A Publication of Wexner Heritage Village
May 2014
Village eNews
Managing your busy life and aging parents

Geriatric Care Management

Wendy needed help.


At work, her boss was starting to notice the careless mistakes, she had used all of her sick time for the year, and her coworkers had just about given up trying to schedule a meeting with her.


At home, things weren't much better. The charges for being late to pick up from daycare were starting to add up and she hadn't been to her daughter's soccer games in weeks.


Clearly, the strain of taking care of two households - her own and that of her aging parents - was getting to her. And Wendy is not alone.


Nearly 10 million adult children are caring for aging parents, according to the MetLife Mature Market Institute. And the Pew Research Center reports that nearly half of adults in their 40s and 50s have a parent age 65 or older and are either raising a young child or financially supporting grown children.  Read More

Click here for more information about services provided by WHV Geriatric Planning Solutions or contact Gayle Rosen directly at 614-559-0350shalomstaff or grosen@whv.org.
What's the Deal with QR Codes?

It seems like they are starting to show up just about everywhere: Those ubiquitous little black and white boxes that are popping up on supermarket shelves, product packaging and advertising; next to works by the great masters in art museums and on signs at zoos; at airports, train stations and on buses.


QR codes: What are they and what do they do?


You can think of QR (or Quick Response) codes as the next generation of the supermarket bar codes we are all familiar with. At checkout, those bar codes are read by a scanner linked to a computer data base. QR codes can be read using the camera on your cell phone to instantly link you directly to a website, video or coupon.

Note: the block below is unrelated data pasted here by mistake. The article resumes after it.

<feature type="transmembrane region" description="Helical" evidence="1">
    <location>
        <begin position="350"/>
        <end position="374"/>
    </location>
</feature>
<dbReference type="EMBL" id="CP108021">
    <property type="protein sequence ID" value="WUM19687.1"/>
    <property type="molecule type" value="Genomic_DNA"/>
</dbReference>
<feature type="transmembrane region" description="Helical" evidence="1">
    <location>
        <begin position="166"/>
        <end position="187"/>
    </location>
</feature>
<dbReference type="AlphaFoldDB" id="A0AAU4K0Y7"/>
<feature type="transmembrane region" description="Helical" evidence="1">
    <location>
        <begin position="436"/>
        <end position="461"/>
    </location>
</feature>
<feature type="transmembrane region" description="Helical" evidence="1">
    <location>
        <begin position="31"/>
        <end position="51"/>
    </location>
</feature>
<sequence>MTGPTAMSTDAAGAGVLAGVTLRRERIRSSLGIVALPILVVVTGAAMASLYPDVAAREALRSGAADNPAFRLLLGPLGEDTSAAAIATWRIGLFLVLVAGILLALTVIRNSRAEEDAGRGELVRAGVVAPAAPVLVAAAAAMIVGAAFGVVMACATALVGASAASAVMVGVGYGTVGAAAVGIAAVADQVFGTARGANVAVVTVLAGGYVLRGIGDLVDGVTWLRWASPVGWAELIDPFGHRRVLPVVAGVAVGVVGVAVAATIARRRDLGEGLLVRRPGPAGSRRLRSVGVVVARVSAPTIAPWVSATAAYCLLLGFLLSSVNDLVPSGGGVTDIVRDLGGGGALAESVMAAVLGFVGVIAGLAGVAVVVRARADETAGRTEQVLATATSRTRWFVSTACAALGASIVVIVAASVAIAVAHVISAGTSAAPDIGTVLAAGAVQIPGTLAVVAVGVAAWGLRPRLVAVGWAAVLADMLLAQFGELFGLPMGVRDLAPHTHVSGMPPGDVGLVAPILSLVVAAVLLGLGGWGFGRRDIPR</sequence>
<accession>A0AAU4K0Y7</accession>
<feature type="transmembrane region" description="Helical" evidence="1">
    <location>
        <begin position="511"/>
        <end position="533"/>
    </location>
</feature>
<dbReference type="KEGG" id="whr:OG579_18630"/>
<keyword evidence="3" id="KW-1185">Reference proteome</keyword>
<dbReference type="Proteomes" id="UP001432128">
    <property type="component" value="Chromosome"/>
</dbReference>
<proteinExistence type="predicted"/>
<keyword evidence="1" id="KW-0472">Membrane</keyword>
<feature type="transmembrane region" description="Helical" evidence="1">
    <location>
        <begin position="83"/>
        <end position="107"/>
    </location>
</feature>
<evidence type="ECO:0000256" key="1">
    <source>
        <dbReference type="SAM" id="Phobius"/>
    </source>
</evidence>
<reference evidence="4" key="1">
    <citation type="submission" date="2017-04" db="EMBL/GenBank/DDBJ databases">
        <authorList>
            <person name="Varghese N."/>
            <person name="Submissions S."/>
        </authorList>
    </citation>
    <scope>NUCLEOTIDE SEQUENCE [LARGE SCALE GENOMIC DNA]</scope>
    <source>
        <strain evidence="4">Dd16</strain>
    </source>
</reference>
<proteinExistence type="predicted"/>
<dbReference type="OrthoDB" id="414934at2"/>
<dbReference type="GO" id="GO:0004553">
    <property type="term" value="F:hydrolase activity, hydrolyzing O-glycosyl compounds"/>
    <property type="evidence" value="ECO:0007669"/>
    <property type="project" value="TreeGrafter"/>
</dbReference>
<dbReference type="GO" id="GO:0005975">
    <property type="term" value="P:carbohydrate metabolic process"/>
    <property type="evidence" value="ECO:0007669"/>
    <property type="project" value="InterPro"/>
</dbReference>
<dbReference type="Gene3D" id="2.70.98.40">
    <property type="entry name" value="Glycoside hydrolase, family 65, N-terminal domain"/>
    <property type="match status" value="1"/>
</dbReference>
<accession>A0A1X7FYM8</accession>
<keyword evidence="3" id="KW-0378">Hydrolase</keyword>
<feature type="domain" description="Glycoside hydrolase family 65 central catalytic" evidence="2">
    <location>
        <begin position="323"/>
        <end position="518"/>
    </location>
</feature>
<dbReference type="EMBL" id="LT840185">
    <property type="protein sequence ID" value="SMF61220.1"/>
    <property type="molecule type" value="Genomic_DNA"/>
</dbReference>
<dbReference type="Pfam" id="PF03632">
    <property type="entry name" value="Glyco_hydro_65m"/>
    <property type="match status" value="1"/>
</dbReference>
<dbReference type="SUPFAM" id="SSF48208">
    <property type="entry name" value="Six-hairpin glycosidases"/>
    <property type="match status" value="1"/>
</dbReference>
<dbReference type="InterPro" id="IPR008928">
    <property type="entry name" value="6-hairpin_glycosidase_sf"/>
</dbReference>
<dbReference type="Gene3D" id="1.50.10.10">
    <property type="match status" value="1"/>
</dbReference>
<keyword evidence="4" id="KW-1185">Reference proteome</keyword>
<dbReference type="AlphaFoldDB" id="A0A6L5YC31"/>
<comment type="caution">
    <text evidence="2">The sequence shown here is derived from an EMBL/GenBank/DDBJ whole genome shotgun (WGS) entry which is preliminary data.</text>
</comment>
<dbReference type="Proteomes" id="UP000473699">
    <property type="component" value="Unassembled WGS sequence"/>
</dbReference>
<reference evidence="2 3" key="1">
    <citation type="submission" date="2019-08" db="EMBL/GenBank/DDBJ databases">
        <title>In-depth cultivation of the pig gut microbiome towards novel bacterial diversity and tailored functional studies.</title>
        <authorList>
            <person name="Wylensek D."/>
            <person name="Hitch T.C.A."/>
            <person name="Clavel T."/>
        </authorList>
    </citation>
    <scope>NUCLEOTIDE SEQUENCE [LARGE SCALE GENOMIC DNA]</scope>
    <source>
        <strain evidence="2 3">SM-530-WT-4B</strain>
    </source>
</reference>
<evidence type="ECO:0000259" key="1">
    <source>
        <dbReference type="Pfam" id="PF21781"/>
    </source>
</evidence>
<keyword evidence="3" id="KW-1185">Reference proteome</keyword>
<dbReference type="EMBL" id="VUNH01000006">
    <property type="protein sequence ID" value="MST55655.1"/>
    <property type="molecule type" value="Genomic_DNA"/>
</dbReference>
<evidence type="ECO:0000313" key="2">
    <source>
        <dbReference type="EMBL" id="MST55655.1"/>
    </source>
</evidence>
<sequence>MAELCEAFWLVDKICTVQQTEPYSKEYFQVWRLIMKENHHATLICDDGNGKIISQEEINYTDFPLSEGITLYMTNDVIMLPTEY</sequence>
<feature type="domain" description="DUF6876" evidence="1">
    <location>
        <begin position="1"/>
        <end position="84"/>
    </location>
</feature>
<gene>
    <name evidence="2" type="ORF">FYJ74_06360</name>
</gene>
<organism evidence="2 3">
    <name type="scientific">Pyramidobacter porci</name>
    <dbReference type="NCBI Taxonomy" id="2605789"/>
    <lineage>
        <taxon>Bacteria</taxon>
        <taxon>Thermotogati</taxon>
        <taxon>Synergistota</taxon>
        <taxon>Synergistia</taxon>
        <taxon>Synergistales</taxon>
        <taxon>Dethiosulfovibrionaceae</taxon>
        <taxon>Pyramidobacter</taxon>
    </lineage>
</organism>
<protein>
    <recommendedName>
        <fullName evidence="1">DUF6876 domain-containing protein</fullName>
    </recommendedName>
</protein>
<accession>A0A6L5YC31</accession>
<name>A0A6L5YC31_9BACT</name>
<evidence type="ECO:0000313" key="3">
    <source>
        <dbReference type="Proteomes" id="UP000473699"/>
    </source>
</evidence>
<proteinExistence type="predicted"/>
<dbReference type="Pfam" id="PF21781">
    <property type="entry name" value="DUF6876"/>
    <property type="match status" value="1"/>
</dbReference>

Read More 

Shalom House staff recognized by State of Ohio for advocacy
Long-time habilitation specialists Sheri Williams and Catherine Pearson had a sense that something wasn't quite right with one of the residents at Shalom House, WHV's home for adults with developmental disabilities.

Based on the staff's experience and relationship with the resident, their concerns grew. The decision to call 911 was made.


But when the ambulance arrived, the emergency medical services team was reluctant to transport him. The resident did not appear to be in distress, the ambulance crew said. He did not need the emergency room.


Williams and Pearson knew better and, along with WHV's Executive Director of Programs for Developmental Disabilities Ruth Dodge, continued to advocate for emergency care for the resident in their charge.  Read More  

Mark your calendar... don't miss these upcoming urbanzenevents
Urban Zen
Friday, May 9, 2014
2 to 3:30 pm
Wexner Heritage Village

Urban Zen is a pioneering new therapy that combines yoga, reiki massage, breathing techniques and aroma therapy to reduce stress and anxiety, increase restfulness and restore focus and calm.

A certified Urban Zen practitioner will lead a session focused on "care for the caregiver." No yoga experience is neccessary, but space is limited to 10 participants. All are welcome.

For more information or to register, please email zh@whv.org or call 614-559-0350.
COPEC University
Saturday, May 17, 2014
9 am to 3 pm
Indiana Wesleyan Univeristy